Quicken, HUD resolve False Claims Act dispute with a $32.5M payment
Quicken Loans claimed victory in its dispute with the Department of Housing and Urban Development over the False Claims Act, only paying the agency for losses incurred and interest.
The parties resolved the issue with a payment of $32.5 million, of which $7 million was interest.
The Detroit-based lender was very firm in its position that it acted properly when submitting loans for Federal Housing Administration insurance between 2007 and 2011, said Vice Chairman Bill Emerson.
"Our stance had been from the beginning that we had done nothing wrong, that the allegations were false, what the government was trying to assert was absolutely 100% inaccurate," Emerson said. "We have always followed the rules and done the right thing."
"We told them all along that we would follow the typical FHA quality control process and if they could show us loans where they thought they were owed some money, that we would evaluate those loans. We did exactly that and I think the numbers speak for themselves."
Quicken originated $108 billion of loans from 2007 to date and $25.5 million of loan balance is the amount the company is making FHA whole for, he said. "That is 0.02% of the production we did in that time frame and it substantiates us, not only as the largest FHA lender, but we always asserted we were the highest quality FHA lender by FHA's own measurable standards."
Quicken and HUD were ordered into mediation in April by U.S. District Court Judge Mark Goldsmith. Following the agreement, Judge Goldsmith dismissed the case with prejudice, meaning it cannot be refiled.
"Upon learning the concerns of all parties involved, and after several meetings followed by two full days of mediation, I submitted a Mediator's Proposal to the parties that each of them ultimately accepted," read a statement from the mediator, Gerald Rosen, a retired judge. "The Mediator's Proposal was neither party's suggestion, but instead reflected a fair path for resolving their dispute."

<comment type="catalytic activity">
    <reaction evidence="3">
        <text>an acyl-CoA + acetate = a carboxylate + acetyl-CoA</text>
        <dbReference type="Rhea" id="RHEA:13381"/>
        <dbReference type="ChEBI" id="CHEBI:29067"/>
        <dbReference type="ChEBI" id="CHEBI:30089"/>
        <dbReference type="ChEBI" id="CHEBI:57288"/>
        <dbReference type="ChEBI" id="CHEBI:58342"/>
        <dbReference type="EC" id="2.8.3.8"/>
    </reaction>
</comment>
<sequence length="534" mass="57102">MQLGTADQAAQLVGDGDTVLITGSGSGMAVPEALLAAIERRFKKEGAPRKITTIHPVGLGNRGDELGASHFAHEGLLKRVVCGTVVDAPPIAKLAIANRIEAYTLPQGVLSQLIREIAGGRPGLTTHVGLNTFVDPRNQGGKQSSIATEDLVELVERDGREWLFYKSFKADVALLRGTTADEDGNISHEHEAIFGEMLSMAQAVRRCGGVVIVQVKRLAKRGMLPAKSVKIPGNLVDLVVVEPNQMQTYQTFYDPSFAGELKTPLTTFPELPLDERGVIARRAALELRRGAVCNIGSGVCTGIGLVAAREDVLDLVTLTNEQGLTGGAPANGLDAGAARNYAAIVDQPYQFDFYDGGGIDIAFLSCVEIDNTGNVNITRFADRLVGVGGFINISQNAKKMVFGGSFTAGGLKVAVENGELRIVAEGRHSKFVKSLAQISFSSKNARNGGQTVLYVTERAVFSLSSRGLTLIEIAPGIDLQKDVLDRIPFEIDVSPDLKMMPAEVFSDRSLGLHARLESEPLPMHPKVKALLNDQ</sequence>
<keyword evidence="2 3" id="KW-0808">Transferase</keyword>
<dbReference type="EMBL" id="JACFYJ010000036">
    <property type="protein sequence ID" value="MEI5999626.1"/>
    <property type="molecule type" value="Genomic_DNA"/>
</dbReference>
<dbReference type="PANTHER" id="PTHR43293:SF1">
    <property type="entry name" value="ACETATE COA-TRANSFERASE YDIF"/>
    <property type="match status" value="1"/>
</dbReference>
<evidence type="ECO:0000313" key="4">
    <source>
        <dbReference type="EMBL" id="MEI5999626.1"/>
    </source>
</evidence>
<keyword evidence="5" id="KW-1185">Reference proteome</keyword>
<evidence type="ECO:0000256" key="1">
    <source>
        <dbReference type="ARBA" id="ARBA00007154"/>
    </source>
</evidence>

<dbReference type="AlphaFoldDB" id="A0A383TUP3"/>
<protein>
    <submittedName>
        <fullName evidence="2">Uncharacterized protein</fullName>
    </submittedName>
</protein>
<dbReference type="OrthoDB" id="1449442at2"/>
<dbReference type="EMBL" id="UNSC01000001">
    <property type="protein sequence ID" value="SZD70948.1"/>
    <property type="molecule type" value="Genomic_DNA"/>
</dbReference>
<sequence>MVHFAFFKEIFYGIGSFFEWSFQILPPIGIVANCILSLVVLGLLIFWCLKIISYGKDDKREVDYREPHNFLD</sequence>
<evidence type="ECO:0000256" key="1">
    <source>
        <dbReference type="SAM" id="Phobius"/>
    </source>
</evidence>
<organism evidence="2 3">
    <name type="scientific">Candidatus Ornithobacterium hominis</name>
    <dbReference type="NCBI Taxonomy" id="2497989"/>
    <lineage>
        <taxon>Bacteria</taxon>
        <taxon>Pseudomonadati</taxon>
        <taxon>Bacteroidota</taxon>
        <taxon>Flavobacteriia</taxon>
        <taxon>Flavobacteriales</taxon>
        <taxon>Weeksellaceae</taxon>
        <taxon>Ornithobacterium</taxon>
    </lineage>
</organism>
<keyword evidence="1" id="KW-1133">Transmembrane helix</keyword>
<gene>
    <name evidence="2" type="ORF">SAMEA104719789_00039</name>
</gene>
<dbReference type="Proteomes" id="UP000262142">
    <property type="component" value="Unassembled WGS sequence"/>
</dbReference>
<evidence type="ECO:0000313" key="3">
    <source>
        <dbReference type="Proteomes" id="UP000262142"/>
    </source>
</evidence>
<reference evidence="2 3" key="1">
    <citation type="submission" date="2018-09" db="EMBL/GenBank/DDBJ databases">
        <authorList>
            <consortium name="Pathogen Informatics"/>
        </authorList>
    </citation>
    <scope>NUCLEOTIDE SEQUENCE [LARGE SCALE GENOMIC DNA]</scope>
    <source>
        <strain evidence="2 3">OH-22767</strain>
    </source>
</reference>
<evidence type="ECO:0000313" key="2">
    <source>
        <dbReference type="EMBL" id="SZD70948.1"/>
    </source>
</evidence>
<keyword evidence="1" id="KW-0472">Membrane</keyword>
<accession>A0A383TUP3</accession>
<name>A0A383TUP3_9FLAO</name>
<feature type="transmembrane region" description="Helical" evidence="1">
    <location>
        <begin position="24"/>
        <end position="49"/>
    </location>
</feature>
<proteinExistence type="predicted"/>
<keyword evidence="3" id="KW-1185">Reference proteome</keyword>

There were no findings or admissions relating to the claims or defenses of the parties, the statement said.
"Today, HUD reached an important resolution with Quicken Loans so that, together, we may continue offering safe and sustainable mortgage financing to qualified, creditworthy borrowers," Amy Thompson, HUD Assistant Secretary for Public Affairs, said in the statement from the mediator. "FHA relies on its partnerships with lenders, such as Quicken Loans, to advance home buying opportunities for Americans, and we look forward to continuing our relationship with Quicken Loans."
Emerson seconded that remark, saying, "We've been doing the right thing for our entire careers and we continue to help middle-class Americans every single day who are looking for FHA lending."
The agreement comes after four years of litigation, which started when Quicken sued the Department of Justice on a preemptive basis in April 2015. Under the Obama administration, HUD and DOJ were aggressive in using the False Claims Act against lenders.
Among some of the larger settlements during that era were Wells Fargo for $1.2 billion, Freedom Mortgage for $113 million, Branch Bank & Trust for $83 million and Franklin American Mortgage for $70 million.
In May, the Trump administration and its FHA Commissioner Brian Montgomery said it would clarify its loan level and annual certifications and make changes to its defect taxonomy tool, which would provide originators and servicers with greater certainty around compliance.
Among recent settlements, Deloitte & Touche agreed to pay $149.5 million in a case that was related to the Taylor, Bean & Whitaker fraud. Reverse mortgage lender Financial Freedom settled for $89 million in May 2017, while in August of that year, PHH settled for $75 million.
Lennar subsidiary Universal American Mortgage agreed to pay $13.2 million last October to settle its case.